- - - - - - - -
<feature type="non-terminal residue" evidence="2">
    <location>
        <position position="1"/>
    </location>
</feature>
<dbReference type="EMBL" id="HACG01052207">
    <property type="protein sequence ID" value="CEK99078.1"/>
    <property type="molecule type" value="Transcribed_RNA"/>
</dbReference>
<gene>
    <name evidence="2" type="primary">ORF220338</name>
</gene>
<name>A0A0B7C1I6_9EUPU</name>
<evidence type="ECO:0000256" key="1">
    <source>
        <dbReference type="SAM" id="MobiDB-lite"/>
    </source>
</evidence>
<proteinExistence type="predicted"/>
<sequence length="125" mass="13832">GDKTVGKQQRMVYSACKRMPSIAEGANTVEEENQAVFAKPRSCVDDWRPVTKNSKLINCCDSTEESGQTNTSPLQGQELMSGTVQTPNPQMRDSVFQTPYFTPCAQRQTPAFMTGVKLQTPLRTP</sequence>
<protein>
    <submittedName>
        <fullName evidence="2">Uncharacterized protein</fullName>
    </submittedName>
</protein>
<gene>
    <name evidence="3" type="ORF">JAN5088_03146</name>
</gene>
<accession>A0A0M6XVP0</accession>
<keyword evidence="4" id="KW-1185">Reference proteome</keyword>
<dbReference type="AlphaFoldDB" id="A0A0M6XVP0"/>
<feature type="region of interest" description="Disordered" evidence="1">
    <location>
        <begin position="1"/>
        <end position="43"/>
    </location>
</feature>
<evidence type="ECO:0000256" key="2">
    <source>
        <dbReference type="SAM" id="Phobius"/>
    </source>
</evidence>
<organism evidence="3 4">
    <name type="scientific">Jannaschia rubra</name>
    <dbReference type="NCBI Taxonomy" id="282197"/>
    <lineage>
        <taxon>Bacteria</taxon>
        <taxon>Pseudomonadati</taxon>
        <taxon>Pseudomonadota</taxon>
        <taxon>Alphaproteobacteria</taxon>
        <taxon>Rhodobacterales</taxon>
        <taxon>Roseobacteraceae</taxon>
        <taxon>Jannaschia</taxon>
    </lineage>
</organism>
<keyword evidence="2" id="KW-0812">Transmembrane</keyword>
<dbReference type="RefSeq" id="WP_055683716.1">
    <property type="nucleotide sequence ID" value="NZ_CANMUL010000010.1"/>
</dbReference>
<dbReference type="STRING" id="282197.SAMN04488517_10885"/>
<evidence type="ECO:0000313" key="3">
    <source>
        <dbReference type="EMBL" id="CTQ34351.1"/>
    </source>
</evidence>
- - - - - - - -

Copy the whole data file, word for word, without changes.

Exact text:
<feature type="non-terminal residue" evidence="2">
    <location>
        <position position="1"/>
    </location>
</feature>
<dbReference type="EMBL" id="HACG01052207">
    <property type="protein sequence ID" value="CEK99078.1"/>
    <property type="molecule type" value="Transcribed_RNA"/>
</dbReference>
<gene>
    <name evidence="2" type="primary">ORF220338</name>
</gene>
<name>A0A0B7C1I6_9EUPU</name>
<evidence type="ECO:0000256" key="1">
    <source>
        <dbReference type="SAM" id="MobiDB-lite"/>
    </source>
</evidence>
<proteinExistence type="predicted"/>
<sequence length="125" mass="13832">GDKTVGKQQRMVYSACKRMPSIAEGANTVEEENQAVFAKPRSCVDDWRPVTKNSKLINCCDSTEESGQTNTSPLQGQELMSGTVQTPNPQMRDSVFQTPYFTPCAQRQTPAFMTGVKLQTPLRTP</sequence>
<protein>
    <submittedName>
        <fullName evidence="2">Uncharacterized protein</fullName>
    </submittedName>
</protein>
<gene>
    <name evidence="3" type="ORF">JAN5088_03146</name>
</gene>
<accession>A0A0M6XVP0</accession>
<keyword evidence="4" id="KW-1185">Reference proteome</keyword>
<dbReference type="AlphaFoldDB" id="A0A0M6XVP0"/>
<feature type="region of interest" description="Disordered" evidence="1">
    <location>
        <begin position="1"/>
        <end position="43"/>
    </location>
</feature>
<evidence type="ECO:0000256" key="2">
    <source>
        <dbReference type="SAM" id="Phobius"/>
    </source>
</evidence>
<organism evidence="3 4">
    <name type="scientific">Jannaschia rubra</name>
    <dbReference type="NCBI Taxonomy" id="282197"/>
    <lineage>
        <taxon>Bacteria</taxon>
        <taxon>Pseudomonadati</taxon>
        <taxon>Pseudomonadota</taxon>
        <taxon>Alphaproteobacteria</taxon>
        <taxon>Rhodobacterales</taxon>
        <taxon>Roseobacteraceae</taxon>
        <taxon>Jannaschia</taxon>
    </lineage>
</organism>
<keyword evidence="2" id="KW-0812">Transmembrane</keyword>
<dbReference type="RefSeq" id="WP_055683716.1">
    <property type="nucleotide sequence ID" value="NZ_CANMUL010000010.1"/>
</dbReference>
<dbReference type="STRING" id="282197.SAMN04488517_10885"/>
<evidence type="ECO:0000313" key="3">
    <source>
        <dbReference type="EMBL" id="CTQ34351.1"/>
    </source>
</evidence>